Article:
- Add the vegetables and cook on medium to low heat for 10 min, until soft.
- Add the water and season with salt. Cover and bring to a simmer, and cook for 20 min. Remove from the heat and let rest for a few hours (or even overnight in the fridge) for the flavors to develop even more. Strain the broth and use when needed. It keeps well in the fridge for a few days.
- 2 càs d’huile d’olive
- 1 oignon
- 1 gousse d’ail
- 5 à 6 graines de coriandre
- 5 à 6 graines de fenouil
- 2 à 3 brins de thym
- Quelques baies de poivre noir
- 1 bulbe de fenouil
- 1 poireau
- 2 carottes
- 2 branches de céleri
- 1,5 litre d’eau
- Épuchez les légumes et coupez-les en gros dés.
- Dans un grand faitout, faites revenir l’oignon, l’ail et les épices dans 2 càs d’huile d’olive (sans brunir).
- Ajoutez tous les légumes et faites-les suer pendant 10 min.
- Versez l’eau, salez et couvrez. Faites mijoter pendant 20 min. Arrêtez le feu et laissez reposer quelques heures (ou toute la nuit au frigo) pour que les saveurs se développent encore plus. Filtrez le bouillon et utilisez-le de suite ou réservez. Le bouillon se conserve bien pendant quelques jours au frigo.
You probably know that a minestrone is a thick Italian soup made with various seasonal vegetables (such as tomatoes, celery, carrots, onions, beans, fennel, peas), to which pasta or rice is often added, as well as sometimes meat. There are probably as many minestrone soup recipes as Italian cooks. While some like the soup thick and dense in texture, others prefer it thin with more broth. Perhaps a minestrone (from minestra in Italian) is to the Italians what a bouillabaisse is to the French: an unpretentious substantial soup once considered food to feed the poorest families.
I like to add a touch of pesto in mine, like in a Genoese minestrone, use pecorino instead of parmesan, and then alternate the grains added to the broth. Sometimes I also prefer to sauté the vegetables in olive oil before adding the broth. I play with one variant, then with another one. In fact, over the past two weeks, I was so taken by this cooking project that I made it a few times for lunch. Crazy me or obsessive me? Let’s just say that I did so as a way to test and improve the recipe, and to try different variations using the same basis. Needless to say that it made my lunches pretty happy, with the soup tasting even better the next day.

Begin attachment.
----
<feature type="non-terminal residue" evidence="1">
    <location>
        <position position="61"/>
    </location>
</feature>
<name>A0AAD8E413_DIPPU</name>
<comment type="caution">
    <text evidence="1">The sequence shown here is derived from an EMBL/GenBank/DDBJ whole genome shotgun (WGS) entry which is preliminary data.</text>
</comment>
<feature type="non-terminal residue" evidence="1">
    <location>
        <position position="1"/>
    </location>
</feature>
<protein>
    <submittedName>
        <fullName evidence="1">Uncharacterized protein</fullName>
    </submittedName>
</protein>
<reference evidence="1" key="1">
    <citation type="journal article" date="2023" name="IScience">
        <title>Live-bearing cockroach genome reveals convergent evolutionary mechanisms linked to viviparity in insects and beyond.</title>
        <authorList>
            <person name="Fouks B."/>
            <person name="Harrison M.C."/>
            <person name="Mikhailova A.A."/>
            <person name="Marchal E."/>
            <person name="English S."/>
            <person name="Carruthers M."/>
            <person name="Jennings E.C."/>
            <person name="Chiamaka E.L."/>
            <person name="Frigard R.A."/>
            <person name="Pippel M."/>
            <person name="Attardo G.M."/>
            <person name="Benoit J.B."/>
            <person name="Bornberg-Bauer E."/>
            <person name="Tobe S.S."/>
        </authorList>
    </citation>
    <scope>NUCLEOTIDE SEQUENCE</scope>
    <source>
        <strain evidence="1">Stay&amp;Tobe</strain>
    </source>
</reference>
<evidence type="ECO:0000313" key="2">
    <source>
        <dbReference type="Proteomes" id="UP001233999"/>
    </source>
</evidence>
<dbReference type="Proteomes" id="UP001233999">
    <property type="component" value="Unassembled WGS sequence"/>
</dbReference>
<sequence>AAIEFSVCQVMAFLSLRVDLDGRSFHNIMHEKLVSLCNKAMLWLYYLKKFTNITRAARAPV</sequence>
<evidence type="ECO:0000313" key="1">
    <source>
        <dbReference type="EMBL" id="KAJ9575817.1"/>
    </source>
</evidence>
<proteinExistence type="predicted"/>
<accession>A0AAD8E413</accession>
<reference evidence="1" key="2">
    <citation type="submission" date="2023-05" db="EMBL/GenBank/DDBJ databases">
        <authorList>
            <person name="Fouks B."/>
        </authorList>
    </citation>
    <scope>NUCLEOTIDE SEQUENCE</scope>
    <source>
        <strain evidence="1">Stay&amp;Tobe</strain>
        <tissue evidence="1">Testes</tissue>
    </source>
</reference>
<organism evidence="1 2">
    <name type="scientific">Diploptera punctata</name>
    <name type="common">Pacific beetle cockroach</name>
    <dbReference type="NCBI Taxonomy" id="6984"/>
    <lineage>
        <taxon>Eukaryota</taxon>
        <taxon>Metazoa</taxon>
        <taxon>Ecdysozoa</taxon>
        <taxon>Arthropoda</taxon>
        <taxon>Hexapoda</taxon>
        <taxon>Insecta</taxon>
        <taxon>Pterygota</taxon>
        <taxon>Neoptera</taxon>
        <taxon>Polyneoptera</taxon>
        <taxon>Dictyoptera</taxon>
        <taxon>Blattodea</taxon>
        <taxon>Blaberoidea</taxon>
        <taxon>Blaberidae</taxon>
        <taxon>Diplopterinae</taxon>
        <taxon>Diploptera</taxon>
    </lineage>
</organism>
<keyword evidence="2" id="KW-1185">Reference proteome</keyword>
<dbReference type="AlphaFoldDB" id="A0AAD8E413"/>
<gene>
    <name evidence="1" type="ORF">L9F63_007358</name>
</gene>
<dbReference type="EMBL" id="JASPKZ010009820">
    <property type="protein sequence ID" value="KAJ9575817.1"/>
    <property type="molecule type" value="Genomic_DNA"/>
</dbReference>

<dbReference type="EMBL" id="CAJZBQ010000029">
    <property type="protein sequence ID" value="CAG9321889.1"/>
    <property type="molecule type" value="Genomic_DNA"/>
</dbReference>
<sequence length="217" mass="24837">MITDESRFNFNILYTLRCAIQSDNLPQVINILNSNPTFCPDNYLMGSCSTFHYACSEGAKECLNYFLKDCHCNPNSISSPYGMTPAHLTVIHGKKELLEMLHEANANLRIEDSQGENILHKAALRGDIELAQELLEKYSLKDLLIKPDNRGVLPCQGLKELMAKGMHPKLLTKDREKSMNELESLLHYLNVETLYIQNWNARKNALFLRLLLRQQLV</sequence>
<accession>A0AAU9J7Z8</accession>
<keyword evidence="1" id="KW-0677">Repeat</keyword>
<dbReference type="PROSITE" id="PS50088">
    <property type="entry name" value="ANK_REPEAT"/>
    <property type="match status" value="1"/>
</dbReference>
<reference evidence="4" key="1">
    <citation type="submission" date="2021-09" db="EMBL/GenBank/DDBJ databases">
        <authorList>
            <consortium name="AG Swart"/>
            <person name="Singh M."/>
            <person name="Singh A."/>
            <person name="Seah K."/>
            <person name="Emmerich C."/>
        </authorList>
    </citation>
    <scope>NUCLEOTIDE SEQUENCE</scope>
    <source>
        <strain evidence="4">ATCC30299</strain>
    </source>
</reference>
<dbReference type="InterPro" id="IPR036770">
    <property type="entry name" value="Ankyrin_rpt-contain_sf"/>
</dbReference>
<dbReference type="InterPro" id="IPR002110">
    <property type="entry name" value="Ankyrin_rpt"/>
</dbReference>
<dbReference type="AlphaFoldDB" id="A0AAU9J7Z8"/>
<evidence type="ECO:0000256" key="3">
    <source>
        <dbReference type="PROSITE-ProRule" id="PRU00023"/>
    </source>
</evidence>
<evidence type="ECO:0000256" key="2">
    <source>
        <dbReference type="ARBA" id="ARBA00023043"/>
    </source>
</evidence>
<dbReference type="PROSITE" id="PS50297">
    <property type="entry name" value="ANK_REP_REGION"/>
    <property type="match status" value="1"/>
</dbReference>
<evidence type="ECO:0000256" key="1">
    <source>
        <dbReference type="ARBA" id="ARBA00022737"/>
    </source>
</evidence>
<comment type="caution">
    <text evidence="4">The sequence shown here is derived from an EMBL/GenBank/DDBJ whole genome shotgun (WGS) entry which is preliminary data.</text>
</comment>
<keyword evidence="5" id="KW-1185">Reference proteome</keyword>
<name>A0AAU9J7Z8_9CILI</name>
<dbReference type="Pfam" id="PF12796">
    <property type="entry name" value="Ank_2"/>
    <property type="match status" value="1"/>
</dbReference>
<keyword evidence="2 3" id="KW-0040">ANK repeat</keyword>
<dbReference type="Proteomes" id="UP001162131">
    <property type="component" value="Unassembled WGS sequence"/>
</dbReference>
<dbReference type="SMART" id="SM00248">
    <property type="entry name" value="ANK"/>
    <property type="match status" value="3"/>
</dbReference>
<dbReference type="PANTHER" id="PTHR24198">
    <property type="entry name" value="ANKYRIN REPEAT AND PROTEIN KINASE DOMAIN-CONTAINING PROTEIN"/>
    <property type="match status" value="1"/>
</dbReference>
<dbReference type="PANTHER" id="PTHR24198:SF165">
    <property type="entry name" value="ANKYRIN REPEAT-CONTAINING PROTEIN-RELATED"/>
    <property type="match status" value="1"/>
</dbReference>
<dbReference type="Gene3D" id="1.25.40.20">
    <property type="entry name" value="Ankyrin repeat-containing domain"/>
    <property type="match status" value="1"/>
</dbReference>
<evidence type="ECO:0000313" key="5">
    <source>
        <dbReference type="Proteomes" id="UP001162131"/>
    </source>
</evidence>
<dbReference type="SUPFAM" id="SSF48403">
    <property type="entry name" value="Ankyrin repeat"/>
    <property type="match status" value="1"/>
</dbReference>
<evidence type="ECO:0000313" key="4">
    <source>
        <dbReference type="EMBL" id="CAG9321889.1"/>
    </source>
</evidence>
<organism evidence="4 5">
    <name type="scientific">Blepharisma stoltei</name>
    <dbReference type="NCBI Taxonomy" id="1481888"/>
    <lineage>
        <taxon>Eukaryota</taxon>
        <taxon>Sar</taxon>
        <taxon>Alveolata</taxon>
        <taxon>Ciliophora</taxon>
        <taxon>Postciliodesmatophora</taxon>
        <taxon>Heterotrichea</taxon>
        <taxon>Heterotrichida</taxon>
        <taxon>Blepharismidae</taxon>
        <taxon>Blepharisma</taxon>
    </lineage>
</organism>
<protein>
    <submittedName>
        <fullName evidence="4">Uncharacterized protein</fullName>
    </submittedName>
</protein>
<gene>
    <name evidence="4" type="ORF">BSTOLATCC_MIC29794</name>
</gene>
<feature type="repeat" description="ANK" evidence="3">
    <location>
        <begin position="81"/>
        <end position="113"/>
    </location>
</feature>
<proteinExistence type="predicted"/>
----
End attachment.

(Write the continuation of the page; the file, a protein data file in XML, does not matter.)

In my first one, I used Red Rice of Camargue and quinoa, and added fava beans and cannellini beans. In the second one, I used rice pasta, and for the third penne. I keep so many grains in my pantry that the possibilities were in fact wide open — and you will probably see that rice is a king ingredient in my pantry. Is it in yours too?
- Forbidden black rice
- Red Rice of Camargue
- Wild rice
- Brown rice
- White Jasmine rice
- American long rice
- Carnaroli rice
- Sushi rice
- Wild rice
- White quinoa
- Red quinoa
- Israeli couscous
- Ink Spaghetti
- Quinoa Spaghetti
The types of vegetables added to the minestrone depends on your taste, and seasonability. I particularly like minestrone with snap peas, zucchinis and fennel finely sliced, and like to keep these vegetables on the crunchy side. If the vegetables are not in season but I am still craving them, I then simply convince myself that there are worth crimes I could commit. N’est-ce pas ?
And the bottom line is?
J. and R. loved the soup, and P. was asking for more. We enjoyed it with extra shaved pecorino, and fried slices of Spanish chorizo on the side — the next day, I topped the soup with more.
And no matter how I decided to call the soup, it really tasted heavenly. Especially with a nice piece of crusty bread to dip in, and good company to share it with on a lazy Sunday lunch.
So when is a day like this one coming next?
On another note, P. and I are quite lucky to be invited to S.‘s wedding, one of our Italian friends, in April. I like when our friends get married, especially if it happens in Italy! We will be off to Milan, driving to Rome. Any tips you might have are welcomed. Our plan is to visit and walk in Cinque Terre, amongst other things.